September 2, 2014

How to Get Feedback for Your Writing

There’s nothing quite like positive feedback for your writing efforts. Whether it’s a complimentary letter-to-the-editor published in a magazine that ran your article, a supportive comment from a friend who read something you wrote or a good review of your book, praise is always welcome. Writers and authors thrive on accolades. Second to a desire to write, of course, is the need to be read. A close third is our longing to be understood and validated.

And it doesn’t take much to give us a thrill. Just this week, I received an update from an author who said that one of my books helped her to write a book proposal that sold a publisher on her book idea. A few weeks ago a gentleman contacted me with a question and he said that this same book was incredibly helpful in his journey toward becoming published.

How refreshing it is to know that you are being read. And why should we doubt it? If you have thousands of copies of your books circulating among the public, articles appearing in several magazines and newsletters and your work is posted all over the Internet, why should you doubt that it is being read? Of course, it’s being read. But, hearing directly from someone who tells you how they are using your suggestions or how much they enjoy your story certainly gives an author a glorious boost in confidence and validates his or her intended purpose.

As authors, we also need to know when we are not hitting the mark with our written words. We want constructive criticism along with those treasured accolades. We crave comments both positive and negative from our readers. How else can we make sure we are giving them what they want?

Feedback isn’t always forthcoming and free flowing. In fact, it sometimes takes some clever ploys to generate comments from our readers. Here are a few ideas that have worked for me and some of my colleagues:

  • Build a website related to your writing. Whether you write children’s books, articles for magazines, poetry or you contract out to companies as a freelance writer, a website will attract attention and comments.
  • Start a blog related to your profession or hobby. If you write books for teens, use a blog to promote your book while providing information and perspective for your targeted readership. Maybe you love sailing, establish a blog to share your passion as well as your love of writing.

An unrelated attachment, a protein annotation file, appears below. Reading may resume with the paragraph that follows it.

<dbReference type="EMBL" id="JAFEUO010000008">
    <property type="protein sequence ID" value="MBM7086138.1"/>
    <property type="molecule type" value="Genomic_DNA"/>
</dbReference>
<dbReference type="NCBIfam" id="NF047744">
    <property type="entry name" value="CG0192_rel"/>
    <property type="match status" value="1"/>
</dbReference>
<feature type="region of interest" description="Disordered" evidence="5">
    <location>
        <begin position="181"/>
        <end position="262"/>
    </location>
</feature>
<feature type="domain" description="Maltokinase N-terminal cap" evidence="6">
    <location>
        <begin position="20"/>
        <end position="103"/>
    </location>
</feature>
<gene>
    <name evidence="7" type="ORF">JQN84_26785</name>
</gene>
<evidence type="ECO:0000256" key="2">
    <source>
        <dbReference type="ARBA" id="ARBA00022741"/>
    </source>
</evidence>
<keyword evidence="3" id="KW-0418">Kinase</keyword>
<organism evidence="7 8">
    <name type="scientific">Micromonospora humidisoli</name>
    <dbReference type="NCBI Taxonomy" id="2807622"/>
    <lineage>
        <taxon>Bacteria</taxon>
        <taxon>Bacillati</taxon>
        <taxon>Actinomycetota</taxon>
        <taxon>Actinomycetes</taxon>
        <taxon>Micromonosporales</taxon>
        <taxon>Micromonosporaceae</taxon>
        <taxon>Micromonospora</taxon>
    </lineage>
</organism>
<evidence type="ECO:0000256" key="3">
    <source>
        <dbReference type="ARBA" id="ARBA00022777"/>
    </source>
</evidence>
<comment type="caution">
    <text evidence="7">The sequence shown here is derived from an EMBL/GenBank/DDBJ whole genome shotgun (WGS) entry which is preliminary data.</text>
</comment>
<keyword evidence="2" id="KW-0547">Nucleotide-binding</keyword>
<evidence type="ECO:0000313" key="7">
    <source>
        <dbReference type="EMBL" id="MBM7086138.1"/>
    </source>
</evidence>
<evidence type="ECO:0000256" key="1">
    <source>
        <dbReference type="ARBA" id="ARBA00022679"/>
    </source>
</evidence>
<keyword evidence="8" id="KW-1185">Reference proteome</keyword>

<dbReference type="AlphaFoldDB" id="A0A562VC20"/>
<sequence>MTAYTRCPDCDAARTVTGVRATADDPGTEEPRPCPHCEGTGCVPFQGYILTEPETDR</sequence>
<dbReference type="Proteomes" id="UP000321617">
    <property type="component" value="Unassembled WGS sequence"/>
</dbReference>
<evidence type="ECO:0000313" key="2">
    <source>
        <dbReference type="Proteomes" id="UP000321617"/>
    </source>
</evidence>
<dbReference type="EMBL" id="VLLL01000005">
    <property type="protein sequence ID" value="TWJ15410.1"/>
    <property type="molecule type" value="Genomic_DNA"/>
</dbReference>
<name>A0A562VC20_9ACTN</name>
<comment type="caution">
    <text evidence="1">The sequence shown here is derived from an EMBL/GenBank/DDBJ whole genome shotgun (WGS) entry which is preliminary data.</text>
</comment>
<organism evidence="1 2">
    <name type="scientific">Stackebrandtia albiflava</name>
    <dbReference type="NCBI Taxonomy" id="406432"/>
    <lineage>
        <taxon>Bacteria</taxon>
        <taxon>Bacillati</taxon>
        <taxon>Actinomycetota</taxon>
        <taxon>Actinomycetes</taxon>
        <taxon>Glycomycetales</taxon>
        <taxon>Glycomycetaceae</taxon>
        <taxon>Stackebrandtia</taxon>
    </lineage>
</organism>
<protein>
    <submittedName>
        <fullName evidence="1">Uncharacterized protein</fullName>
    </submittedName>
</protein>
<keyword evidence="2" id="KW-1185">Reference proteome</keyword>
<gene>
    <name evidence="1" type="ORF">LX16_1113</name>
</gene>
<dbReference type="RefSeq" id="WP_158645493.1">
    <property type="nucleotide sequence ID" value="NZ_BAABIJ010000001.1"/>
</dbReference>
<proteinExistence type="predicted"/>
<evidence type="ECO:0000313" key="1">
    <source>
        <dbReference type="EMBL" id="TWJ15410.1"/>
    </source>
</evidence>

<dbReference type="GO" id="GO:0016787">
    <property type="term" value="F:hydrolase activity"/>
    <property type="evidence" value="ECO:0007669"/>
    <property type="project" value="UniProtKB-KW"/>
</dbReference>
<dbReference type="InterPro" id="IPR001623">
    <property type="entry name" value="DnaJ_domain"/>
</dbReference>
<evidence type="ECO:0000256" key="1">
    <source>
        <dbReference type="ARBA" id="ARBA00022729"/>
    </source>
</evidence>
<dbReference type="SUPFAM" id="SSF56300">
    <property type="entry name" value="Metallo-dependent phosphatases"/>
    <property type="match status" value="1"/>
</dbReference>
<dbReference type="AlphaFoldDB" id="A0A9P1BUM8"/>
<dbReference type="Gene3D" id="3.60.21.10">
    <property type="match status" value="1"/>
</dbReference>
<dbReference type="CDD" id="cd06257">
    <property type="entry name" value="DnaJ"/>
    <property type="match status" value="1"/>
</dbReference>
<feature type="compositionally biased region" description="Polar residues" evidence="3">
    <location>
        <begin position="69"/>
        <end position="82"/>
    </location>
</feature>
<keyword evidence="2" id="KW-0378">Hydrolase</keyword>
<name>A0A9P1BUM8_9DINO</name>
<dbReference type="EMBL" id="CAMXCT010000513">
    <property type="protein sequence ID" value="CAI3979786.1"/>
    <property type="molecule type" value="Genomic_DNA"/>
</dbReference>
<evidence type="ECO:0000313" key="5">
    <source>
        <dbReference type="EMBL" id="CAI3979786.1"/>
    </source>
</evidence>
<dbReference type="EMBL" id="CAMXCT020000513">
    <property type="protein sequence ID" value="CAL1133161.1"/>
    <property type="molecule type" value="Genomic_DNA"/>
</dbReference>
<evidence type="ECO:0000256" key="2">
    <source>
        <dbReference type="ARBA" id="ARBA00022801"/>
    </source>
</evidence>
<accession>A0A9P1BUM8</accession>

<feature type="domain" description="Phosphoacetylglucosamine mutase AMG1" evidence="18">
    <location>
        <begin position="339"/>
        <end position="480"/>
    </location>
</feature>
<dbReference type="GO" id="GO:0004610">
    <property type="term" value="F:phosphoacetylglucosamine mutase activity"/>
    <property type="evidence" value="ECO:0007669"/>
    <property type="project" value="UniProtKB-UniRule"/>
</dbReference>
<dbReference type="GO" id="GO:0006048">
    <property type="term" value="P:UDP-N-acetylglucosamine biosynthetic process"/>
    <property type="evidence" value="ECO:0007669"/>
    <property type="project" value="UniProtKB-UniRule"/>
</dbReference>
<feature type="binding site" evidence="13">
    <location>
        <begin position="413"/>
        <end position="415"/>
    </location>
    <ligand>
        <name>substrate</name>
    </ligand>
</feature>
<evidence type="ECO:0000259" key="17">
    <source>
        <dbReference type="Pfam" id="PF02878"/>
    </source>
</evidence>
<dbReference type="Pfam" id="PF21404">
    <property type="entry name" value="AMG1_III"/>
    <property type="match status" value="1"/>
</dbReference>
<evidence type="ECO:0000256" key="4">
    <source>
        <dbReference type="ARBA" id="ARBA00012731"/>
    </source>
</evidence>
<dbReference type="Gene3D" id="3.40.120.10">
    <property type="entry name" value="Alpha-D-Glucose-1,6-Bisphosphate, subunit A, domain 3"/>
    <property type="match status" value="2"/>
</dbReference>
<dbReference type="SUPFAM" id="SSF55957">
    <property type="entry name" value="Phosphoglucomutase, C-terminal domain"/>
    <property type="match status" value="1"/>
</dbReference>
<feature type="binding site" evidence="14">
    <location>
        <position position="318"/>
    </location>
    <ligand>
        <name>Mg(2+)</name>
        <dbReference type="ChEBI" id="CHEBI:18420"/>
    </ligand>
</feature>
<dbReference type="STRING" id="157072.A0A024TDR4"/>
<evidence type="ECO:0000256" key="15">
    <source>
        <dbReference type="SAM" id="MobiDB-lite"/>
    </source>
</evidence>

• Run a survey or a contest among your readers. Pose a question in your next article or on your website or blog and provide an easy way for readers to respond. Everyone has an opinion and many of us like to share ours. Readers who respond to the survey question or contest may also take this opportunity to comment about your work.
  • Circulate your own newsletter and encourage comments from readers.
  • Periodically contact your clients and ask how their business is going. Ask if there is anything further you can do for them. And, if you are really courageous, poll clients to learn how they would rate you professionally. Once or twice a year I contact customers who have purchased books from me and ask them if the book(s) was helpful. Many of them respond with great testimonials.
  • When you do speaking gigs, provide a sign-up sheet and contact attendees to ask for an evaluation. Or provide evaluation slips at the event.
  • Put yourself out there more. The more you are known through articles, published books, online interviews, speaking engagements and so forth, the more feedback you will generate.
  • Join writers’ groups. There is no better place to receive feedback for your work than from your peers in a supportive environment.
  • Participate in discussion groups.
  • Be generous with your feedback. When you read a good or helpful article or book, when you visit a great Web site, when you enjoy a good presentation, make it a point to issue compliments and to express your gratitude.

Writers and authors work pretty much in solitude. We reach out through the written word. And we appreciate—in fact, need—feedback/validation. Positive comments encourage and drive us. If you feel all alone out there—as if no one is reading what you write, try some of the tips above to solicit feedback. And remember, the more you put yourself out there, the more you will be read and the more response you will receive.

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Patricia Fry

Patricia Fry

Patricia Fry is the author of 37 books, including her latest, “Talk Up Your Book, How to Sell Your Book Through Public Speaking, Interviews, Signings, Festivals, Conferences and More,” (Allworth Press, November 2012). Order your copy at www.matilijapress.com or at Amazon or most other online and downtown bookstores.

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Comments

  1. Enjoyed your article. I have written two religious fiction books. Do you have any advice on organizations I could contact to offer these books to women in prison envionments? I have spoken to a group of inmates in a women’s prison and was overwhelmed with the response. I would be willing to offer books at my cost if I could find some agency to help. do you have any suggestions?
    I probably should not be asking you this question, but for some reason, I felt that I should.
    I pray you have a blessed day.

  2. I loved you article and I appreciate the suggestions you provided. I, in fact, agreed that authors and anybody else need feedbacks in order for them to become more aware of what they are actually doing, whether they need to be praised for a good work or to point out the areas needed for improvement. Personally, I also want to receive feedbacks from my readers as it would make me feel valued and important, in some way, in their lives.

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